Animal-based food is a quality source of omega-3 fatty acids and you can get enough omega-3s on the carnivore diet even when you don’t eat fish.

This post provides an extensive list of sources of omega-3s on the carnivore diet and recommends the best sources of these important nutrients.

Table of Contents

What are omega-3 fatty acids?

Omega-3 fatty acids are a type of polyunsaturated fatty acids that are important for the healthy functioning of the human body but your body can’t make them on its own and must obtain them from dietary sources. [1]

There are several types of omega-3 fatty acids but the majority of scientific research focuses on three types: alpha-linolenic acid (ALA), eicosapentaenoic acid (EPA), and docosahexaenoic acid (DHA). [2]

ALA mainly comes from plant foods (e.g. flaxseeds, walnuts, hempseeds, linseeds, rapeseeds, and chia seeds) while EPA and DHA mainly come from animal sources (e.g. fish, seafood, meat, fat, organ meat, and eggs).

Why are omega-3 fatty acids so important?

Omega 3 fatty acids are critical for human health because they are an integral part of cell membranes throughout the human body. [3]

In addition to forming structures of cell membranes, omega 3s play an important role in forming signaling molecules and the functioning of your heart; lungs; blood vessels, nervous, immune, and endocrine systems; and inflammatory processes. [4]

They are important for eye, brain, heart, joint, and mental health, reproductive health, fetal development, and healthy aging. [5, 6, 7]

DHA is considered the most important omega-3 in the brain and the proper structure and functioning of the brain depend upon an adequate supply of this important omega-3 fatty acid. [8]

DHA can be found in abundance in the retina (eye), brain, testis, and sperm cells. [9

Insufficient intake of EPA and DHA (marine omega-3s) has been linked to a number of health problems including ADHD, autism, bipolar disorder, depression, and suicide risks. [10]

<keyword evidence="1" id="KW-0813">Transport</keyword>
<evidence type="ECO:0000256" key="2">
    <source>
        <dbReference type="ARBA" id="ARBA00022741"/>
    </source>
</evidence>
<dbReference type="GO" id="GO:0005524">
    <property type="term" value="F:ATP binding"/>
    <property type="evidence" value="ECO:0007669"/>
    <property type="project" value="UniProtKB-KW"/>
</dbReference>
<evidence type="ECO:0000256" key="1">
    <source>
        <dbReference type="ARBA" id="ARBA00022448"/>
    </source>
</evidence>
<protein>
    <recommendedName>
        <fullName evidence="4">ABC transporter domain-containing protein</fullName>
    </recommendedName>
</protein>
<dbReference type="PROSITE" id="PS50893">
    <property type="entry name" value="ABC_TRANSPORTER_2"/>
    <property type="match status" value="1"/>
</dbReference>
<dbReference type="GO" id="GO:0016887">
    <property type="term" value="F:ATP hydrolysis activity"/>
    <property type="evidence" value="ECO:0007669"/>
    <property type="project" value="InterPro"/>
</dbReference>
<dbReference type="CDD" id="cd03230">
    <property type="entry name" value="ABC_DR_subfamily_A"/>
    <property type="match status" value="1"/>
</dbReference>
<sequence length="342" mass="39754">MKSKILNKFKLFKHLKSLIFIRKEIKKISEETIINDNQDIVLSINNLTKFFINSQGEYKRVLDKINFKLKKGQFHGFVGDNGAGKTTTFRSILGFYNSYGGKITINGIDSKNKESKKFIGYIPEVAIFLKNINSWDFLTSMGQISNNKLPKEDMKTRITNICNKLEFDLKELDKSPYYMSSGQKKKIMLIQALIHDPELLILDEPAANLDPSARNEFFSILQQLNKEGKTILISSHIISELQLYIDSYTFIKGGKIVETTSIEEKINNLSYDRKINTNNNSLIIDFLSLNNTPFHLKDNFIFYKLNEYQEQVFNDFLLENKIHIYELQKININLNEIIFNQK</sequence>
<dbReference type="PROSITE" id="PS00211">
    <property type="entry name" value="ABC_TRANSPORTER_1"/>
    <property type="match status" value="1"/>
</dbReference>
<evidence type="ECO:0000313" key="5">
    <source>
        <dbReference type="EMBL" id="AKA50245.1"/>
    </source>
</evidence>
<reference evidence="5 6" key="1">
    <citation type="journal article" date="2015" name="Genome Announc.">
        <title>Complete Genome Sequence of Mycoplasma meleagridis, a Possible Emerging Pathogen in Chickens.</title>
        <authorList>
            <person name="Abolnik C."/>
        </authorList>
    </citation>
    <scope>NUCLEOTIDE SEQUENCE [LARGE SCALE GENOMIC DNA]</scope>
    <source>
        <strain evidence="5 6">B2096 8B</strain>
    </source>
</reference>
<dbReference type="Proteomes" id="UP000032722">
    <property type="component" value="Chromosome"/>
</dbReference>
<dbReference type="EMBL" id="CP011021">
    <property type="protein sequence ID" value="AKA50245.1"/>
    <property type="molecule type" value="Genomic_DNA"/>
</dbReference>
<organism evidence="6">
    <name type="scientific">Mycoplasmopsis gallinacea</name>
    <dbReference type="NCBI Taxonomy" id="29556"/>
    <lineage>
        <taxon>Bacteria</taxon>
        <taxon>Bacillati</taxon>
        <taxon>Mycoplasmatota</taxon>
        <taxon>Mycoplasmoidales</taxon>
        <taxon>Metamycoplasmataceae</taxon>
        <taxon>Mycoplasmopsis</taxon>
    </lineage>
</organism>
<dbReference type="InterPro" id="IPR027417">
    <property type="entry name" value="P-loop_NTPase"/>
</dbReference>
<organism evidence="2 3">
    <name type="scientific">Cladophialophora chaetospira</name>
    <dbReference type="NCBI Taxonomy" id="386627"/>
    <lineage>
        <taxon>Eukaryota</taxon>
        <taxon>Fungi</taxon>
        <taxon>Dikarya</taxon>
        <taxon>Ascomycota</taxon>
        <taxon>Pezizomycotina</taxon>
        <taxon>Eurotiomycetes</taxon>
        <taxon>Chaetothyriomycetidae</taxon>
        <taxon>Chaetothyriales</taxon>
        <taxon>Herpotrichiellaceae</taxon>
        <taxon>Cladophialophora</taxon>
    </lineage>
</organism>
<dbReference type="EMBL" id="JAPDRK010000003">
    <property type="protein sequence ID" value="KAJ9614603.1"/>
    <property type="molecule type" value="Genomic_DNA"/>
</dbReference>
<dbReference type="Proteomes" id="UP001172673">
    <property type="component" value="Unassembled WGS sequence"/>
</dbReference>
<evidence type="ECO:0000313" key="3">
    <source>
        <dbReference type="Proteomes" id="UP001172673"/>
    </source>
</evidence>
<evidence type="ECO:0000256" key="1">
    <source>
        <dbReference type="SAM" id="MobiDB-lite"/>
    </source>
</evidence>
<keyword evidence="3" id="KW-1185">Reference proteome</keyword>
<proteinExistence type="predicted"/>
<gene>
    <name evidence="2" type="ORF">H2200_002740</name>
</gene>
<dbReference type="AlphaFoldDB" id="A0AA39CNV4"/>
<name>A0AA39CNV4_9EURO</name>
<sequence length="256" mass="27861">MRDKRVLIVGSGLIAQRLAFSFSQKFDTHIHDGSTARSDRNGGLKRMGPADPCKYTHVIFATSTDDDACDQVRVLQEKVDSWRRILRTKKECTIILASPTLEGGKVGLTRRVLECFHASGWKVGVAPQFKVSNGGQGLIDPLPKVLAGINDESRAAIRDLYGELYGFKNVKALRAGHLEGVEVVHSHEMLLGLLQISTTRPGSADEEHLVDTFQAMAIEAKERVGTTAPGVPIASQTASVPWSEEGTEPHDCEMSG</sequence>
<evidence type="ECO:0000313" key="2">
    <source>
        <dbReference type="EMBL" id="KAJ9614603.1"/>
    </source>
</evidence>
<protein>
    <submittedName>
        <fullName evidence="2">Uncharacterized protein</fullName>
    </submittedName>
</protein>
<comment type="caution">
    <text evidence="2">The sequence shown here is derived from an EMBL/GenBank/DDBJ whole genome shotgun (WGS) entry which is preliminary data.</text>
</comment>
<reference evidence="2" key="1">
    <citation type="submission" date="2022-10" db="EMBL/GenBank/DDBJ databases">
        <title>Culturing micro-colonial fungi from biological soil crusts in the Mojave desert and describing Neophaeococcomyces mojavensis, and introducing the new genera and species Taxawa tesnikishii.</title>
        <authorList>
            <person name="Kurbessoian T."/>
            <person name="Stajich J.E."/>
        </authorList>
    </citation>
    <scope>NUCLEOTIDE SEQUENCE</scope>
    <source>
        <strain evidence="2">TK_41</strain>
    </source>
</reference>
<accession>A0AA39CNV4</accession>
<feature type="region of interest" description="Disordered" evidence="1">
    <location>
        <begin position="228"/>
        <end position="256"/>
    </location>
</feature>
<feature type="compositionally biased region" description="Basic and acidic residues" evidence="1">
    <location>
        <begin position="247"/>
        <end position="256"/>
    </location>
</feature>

How much omega-3 fatty acids do you need?

The Institute of Medicine has not established recommended daily allowances for omega-3s due to insufficient data but has established adequate intake (AIs) for omega-3s.

The table below shows AIs for ALA only because the Institute of Medicine considers that only ALA is essential as it can be converted to other forms of omega-3s. [11]

However, the conversion rate of ALA to EPA and DHA is so poor that it is very difficult to get sufficient EPA and DHA by consuming ALA alone which is predominantly found in plant sources only (see further discussion below).

Life StageAdequate Intake of ALA
Birth to 12 months*0.5 g
Children 1–3 years0.7 g
Children 4–8 years0.9 g
Boys 9–13 years1.2 g
Girls 9–13 years1.0 g
Teen boys 14–18 years1.6 g
Teen girls 14–18 years1.1 g
Men > 18 years 1.6 g
Women > 18 years 1.1 g
Pregnant teens and women1.4 g
Breastfeeding teens and women1.3 g
Note: * As total omega-3s for birth to 12 months, the rest of the AIs are for ALA only.

Some health organizations have recommended a minimum EPA and DHA intake of 250-500mg a day for healthy adults. [12]

The Global Organization for EPA and DHA Omega-3s (GOED) established official GOED Intake Recommendations as follows: [13]

  • 500 mg for the general healthy population to lower the risk of coronary heart disease
  • 700-1000 mg for pregnant and lactating women. The optimal intake is 700mg/day of EPA and DHA. For prevention of coronary heart disease: 100mg/day of EPA and DHA
  • > 1 g for additional health conditions (e.g. high blood pressure or triglycerides).

In summary, you should aim to get from around 500 mg to 1,000 mg of EPA and DHA per day from dietary sources.

However, it is important to note that the amount of omega-3s you are consuming is just as important as the ratio of omega-3 to omega-6 in your diet.

Because omega-3s (with anti-inflammatory properties) and omega-6s (with pro-inflammatory properties) are known to compete (for the desaturation enzymes) for absorption, the more omega-6s you consume, the more omega-3s you will need. [14]

Fortunately, on the carnivore diet with the elimination of seed oils and plant-based food, your intake of omega-6s is likely to be low (unless you eat a lot of fatty pork and chicken on a regular basis which can be high in omega-6s).

Therefore, your omega-3 requirement won’t need to be as high as when you are on a standard Western-style diet because whatever you consume will be better utilized by the body.

Animal sources vs plant sources of omega-3s

Animal-based food is a much better source of omega-3 fatty acids than plant-based food. This is because animal-sourced omega 3s are pre-formed and highly bioavailable whereas plant-sourced omega 3s need to be converted to EPA and DHA and the conversion rate is exceedingly poor.

As mentioned above, plant-based food is the main source of ALA. However, ALA is an inactive form and must be converted to EPA and DHA so that they can be used in the functions specified above.